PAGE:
Fitness Friday

Ahhh… Sleep

There are few people in this world I know that don’t like sleep. There are people I know who can’t sleep well but most of those people wish for sleep.

Sleep and I are best friends. I love taking naps and will try to take one whenever I can. I’m one of those people that when both kiddos are napping, I am too! I may feel a little guilty when I wake up, thinking I could have gotten so much done while they were asleep, but I’m a better mom and wife when I nap.

It’s funny that I’m writing about sleep this week. Why? Because Sunday, Monday, and Tuesday night I was getting 6-7 hours of straight sleep!! It was A M A Z I N G  following a week of 4 hour stretches at the most. Then just last night, Wednesday night, the amazing-ness stopped. Most if it had to do with a late evening cat-nap, but I couldn’t fall asleep and then was up at 2ish and 4ish and 7ish and The Hubs was up with me. It was rough on both of us.

Soooo, here is why sleep is so important and even if you have kiddos, why napping is a great thing to do.

*Healthy brain function and emotional well-being: When you are sleeping your brain is healing from the days activities and is preparing new pathways to retain the things that you have learned throughout the day. If you aren’t getting the sleep you need, you have trouble solving problems or making decisions {I totally struggle with that when I don’t get enough sleep}, and you tend to be more emotional as well. Children will also express their tiredness through tantrums or mood swings.

*Physical Health: Sleep really affects your physical health whether you realize it or not. While you sleep you muscles and heart are repairing themselves from the activities of the day. Getting the right amount of sleep can decrease the risks of heart disease, stroke, and high blood pressure. Sleep also helps to regulate your hormones and supports growth and development. Ever noticed how when you are sick you just want to sleep? Sleep also helps the immune system fight back and get you better!

*Day time performance and safety: We all know that we should not operate heavy machinery while sleepy. Do you realize that means cars as well? Driving sleep deprived is just about as dangerous as driving drunk. Not getting enough sleep leads to lack of productivity at school, at work, even at home. I know that when I’m struggling with of sleep, I want to do nothing! Have you ever heard of micro sleep? Have you ever driven somewhere and wondered how you got from point A to point B? Sadly I’ve done that a few times. Micro sleep can occur more often the less sleep you get. I’ll share more about micro sleep next week.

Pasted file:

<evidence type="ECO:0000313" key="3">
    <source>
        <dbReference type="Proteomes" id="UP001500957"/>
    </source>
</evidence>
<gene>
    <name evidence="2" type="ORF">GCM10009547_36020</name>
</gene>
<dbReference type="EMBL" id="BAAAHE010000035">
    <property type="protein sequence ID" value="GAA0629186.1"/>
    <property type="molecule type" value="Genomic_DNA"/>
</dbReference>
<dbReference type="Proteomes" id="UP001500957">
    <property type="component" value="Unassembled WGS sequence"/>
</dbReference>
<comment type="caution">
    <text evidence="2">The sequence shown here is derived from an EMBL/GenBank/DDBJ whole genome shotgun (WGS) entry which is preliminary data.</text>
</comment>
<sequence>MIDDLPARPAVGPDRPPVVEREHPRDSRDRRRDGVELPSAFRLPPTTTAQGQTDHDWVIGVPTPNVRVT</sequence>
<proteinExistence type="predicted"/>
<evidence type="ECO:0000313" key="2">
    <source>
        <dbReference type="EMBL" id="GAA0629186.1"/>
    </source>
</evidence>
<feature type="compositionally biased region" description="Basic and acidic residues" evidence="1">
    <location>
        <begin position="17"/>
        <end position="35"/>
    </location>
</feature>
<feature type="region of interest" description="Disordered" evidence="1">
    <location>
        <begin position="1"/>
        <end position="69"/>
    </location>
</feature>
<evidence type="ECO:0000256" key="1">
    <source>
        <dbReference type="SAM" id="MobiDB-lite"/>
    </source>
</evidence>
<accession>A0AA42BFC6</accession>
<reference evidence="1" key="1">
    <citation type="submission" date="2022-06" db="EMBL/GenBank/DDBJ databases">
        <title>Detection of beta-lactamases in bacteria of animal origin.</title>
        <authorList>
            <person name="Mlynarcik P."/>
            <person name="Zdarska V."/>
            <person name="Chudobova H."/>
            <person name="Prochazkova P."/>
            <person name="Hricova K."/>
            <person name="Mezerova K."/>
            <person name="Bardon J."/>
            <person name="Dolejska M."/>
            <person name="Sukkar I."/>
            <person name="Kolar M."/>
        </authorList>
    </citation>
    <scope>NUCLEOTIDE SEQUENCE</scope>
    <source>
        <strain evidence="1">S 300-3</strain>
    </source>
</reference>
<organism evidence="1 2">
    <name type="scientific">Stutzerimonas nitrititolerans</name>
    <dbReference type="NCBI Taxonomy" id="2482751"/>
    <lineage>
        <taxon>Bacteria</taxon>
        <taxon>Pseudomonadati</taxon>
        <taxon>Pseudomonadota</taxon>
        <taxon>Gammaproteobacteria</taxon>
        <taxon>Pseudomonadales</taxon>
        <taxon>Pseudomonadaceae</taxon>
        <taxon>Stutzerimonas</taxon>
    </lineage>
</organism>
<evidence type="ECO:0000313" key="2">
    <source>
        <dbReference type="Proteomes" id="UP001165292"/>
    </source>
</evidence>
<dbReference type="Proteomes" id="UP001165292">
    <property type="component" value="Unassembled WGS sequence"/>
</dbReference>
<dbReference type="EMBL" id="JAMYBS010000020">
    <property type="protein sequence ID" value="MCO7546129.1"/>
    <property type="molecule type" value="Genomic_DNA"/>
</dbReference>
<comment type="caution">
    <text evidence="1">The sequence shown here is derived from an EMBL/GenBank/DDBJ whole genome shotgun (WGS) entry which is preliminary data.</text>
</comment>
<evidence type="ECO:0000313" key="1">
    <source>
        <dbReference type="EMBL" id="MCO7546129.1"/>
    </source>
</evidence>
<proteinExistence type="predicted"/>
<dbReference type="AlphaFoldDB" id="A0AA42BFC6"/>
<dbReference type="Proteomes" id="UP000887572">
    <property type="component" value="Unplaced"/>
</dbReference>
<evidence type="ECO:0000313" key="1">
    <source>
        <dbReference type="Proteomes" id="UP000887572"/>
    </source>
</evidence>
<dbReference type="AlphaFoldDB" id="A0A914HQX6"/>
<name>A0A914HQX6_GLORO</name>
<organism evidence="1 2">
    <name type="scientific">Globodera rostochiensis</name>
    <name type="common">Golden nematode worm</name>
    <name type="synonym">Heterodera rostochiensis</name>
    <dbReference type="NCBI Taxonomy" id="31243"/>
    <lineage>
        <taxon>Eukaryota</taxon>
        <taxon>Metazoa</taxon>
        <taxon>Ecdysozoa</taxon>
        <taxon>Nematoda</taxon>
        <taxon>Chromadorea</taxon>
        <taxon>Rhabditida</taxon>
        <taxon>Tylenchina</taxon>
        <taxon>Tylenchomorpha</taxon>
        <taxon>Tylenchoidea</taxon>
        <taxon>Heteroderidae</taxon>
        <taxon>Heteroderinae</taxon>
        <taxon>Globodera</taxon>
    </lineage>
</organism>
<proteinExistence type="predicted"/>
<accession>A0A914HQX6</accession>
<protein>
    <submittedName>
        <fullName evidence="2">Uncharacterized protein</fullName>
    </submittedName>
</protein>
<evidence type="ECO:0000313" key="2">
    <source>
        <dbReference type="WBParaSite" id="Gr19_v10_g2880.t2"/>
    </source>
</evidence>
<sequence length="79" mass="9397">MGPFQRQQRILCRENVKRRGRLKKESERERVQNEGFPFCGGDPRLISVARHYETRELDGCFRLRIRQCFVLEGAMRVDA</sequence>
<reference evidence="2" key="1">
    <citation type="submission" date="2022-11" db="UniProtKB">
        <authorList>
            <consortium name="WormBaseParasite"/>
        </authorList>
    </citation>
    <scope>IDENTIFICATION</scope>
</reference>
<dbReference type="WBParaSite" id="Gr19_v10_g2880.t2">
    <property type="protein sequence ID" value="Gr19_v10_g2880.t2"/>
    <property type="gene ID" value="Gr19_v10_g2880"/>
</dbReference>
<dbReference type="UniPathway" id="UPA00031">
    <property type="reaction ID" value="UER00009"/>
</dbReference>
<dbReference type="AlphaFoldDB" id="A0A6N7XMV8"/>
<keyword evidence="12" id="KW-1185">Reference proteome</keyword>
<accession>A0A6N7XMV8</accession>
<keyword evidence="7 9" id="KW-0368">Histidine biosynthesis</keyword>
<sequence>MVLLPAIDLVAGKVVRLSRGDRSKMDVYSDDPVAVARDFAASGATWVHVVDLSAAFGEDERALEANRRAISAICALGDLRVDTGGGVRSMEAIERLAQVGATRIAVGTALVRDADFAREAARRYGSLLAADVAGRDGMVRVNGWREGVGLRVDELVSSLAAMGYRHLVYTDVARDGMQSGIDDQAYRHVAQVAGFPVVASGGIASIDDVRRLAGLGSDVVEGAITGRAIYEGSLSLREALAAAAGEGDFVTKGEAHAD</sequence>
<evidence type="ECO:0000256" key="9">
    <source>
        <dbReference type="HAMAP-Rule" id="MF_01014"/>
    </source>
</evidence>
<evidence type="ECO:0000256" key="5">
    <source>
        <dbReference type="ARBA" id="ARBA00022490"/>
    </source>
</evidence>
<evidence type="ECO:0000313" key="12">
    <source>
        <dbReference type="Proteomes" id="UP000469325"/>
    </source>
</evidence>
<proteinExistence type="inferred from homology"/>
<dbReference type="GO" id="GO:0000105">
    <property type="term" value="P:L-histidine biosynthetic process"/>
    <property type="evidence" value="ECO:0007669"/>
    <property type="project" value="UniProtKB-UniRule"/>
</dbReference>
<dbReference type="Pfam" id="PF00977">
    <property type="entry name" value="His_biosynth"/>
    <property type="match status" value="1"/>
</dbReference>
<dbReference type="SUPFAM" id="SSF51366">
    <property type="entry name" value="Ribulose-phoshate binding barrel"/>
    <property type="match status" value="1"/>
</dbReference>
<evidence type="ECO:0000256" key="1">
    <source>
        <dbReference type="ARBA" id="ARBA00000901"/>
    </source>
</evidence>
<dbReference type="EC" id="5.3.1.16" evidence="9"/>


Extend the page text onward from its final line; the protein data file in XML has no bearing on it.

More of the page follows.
So with all of that being said, we need sleep big time. However, that doesn’t necessarily mean that hitting the snooze button a million times is a good idea. It may feel good to hit the snooze button because you are cold and want to stay under the warm covers, but in reality you are setting yourself up for a groggy fog filled day.

Your body has several mechanisms to prepare you to wake up and get moving. One of these is turning up your core temperature, which makes you feel more alert and less sleepy. This starts about two hours before the body feels ready to wake up… If you’re not getting enough sleep, your alarm clock is going off while your temp is still in the deep-sleep range. The air in your bedroom feels punishingly cold; your bed feels cozier than ever… the body needs some time to get you ready to wake up. When you let yourself go back to sleep, your body thinks, “False alarm! I guess I didn’t need to do anything, because we’re not getting up after all,” and settles in. When that buzzer goes off a second time, … your body and brain are taken by surprise, resulting in that groggy, fuzzy-headed feeling called sleep inertia. The more you snooze, the more confused your body and brain get (“So are we going back to sleep or not?!”), so you’ll probably feel more out of it even though you actually spent extra time in bed. **

The best way to solve the problem of wanting to snooze, is to set your alarm for the same time every day and actually get out of bed. Put your alarm clock across the room if you have to. I’ve done that before. The more you do that, the more you will actually feel tired at the same time every night. Despite the fact that Sweet Pea is 5 months old and her schedule varies often, my body is used to her schedule enough that by 10pm I’m ready for bed. Her next feeding is between 4-6am. The closer she goes to 530 or 6am, the more likely I am to wake up on my own and I love that. It’s a wonderful feeling to wake up slightly before her and feel ready enough for the day. And let me tell you, it really is nicer to waker up to quite then it is to a blaring alarm clock or screaming baby. No matter how sweet the melody is or how quiet you set your alarm, it’s still shocking to wake up to.

So, work on finding the time you want to get up every day, that includes Saturdays and Sundays, and stick with it. The longer you stick with that schedule the more your body will find a rhythm to fall into and enjoy.

{*Source} {**Source}



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